Carbonate Rocks on Mars?

Below is a portion of a post on The Planetary Society Blog, concerning carbonate rocks on the surface of Mars.  The article was prompted by a paper in Science magazine concerning the finding of a single 5 meter outcrop of carbonate rock by the NASA Spirit rover.  See
Carbonate rocks should be all over Mars. Mars’ atmosphere is mostly carbon dioxide, and there is clear evidence for past water acting to modify its surface. If you have liquid water under an atmosphere of carbon dioxide it’s actually kind of hard, chemically speaking, not to make carbonate rocks.
But it’s been hard to find carbonates, surprisingly so. It’s not that they’re totally absent; they make up a couple of percent of the weight of Martian meteorites (usually found as crystals precipitated within fractures within the rock). And there’s one spot on Mars, Nili Fossae, where spectroscopists are pretty sure that carbonate minerals crop out at the surface, but they can’t tell how much of the rock the carbonates make up there. But we should really see carbonate as a major component of substantial quantities of Martian rock, and we just don’t.
The reason that these rocks are not present is that although large areas of the planet were covered with water, even in the last 6,000 years, the atmosphere was similar to that of the Earth today – not primarily carbon dioxide.  As the encounters between it and the Earth progressed, both the water and the atmosphere was drawn across the ~37,643 km to the Earth.  At the same time volcanos flared and quaking was continuous on both planets. The complete transformation of Mars to a desolate, arid wasteland occurred in only 3,000 years – instantaneously on a geologic time scale.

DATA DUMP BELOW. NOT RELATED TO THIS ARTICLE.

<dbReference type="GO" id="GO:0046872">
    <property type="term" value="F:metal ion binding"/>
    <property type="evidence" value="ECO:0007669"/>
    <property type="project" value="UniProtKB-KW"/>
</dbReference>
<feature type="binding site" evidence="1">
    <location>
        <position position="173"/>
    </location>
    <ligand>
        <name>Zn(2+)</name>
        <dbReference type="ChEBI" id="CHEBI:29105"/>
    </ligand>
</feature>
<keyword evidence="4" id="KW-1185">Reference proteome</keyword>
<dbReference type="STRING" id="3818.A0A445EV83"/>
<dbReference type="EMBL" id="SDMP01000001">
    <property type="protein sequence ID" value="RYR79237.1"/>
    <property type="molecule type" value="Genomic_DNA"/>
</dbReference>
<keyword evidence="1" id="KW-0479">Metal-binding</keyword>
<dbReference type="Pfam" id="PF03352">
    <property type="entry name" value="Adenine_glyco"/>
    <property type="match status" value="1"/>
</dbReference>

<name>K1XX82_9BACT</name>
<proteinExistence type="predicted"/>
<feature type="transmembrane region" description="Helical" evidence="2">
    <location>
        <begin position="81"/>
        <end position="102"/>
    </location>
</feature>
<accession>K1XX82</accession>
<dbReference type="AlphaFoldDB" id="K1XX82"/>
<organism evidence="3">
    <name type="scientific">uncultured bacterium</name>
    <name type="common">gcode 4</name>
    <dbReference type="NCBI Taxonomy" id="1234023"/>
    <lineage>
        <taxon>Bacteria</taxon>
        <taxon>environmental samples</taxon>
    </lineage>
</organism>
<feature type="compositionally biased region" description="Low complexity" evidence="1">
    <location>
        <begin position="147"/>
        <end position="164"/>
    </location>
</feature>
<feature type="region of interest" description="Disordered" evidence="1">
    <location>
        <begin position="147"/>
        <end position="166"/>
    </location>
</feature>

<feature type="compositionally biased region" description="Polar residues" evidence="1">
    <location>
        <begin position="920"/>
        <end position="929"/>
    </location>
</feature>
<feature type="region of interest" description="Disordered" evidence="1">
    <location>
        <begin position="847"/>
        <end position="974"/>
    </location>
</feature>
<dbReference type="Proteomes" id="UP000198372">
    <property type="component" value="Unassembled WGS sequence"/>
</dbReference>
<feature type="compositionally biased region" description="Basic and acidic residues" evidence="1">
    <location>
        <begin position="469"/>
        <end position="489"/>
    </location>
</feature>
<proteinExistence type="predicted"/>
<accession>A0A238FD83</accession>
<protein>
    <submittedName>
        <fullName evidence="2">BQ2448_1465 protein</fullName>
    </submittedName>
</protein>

Planetary scientists, who are still blissfully unaware of the recent cyclic catastrophism, date the water on Mars late in the Noachian epoch, 4.5 to 3.5 billion years ago.  The small amount of oxygen that remained on the planet after the cyclic encounters with the Earth combined with iron to form oxides and peroxides on the surface, producing its reddish color, or with hydrogen to form water, which froze out on the surface in the icy cold so distant from the Sun.  The recent thin carbon dioxide atmosphere is all that remains.
The use of the terms “should be” and “should really see” in the quoted blog are inappropriate.  It reminds me of a NASA spokesperson in years gone by who wrote that a satellite of Neptune was “not where it was supposed to be.”  A more appropriate version would be “if our hypothesis were correct, we would expect …”.  When are they ever going to wake up and accept the fact that their entire uniformitarian paradigm is incorrect.

~ by Angiras on August 2, 2010.

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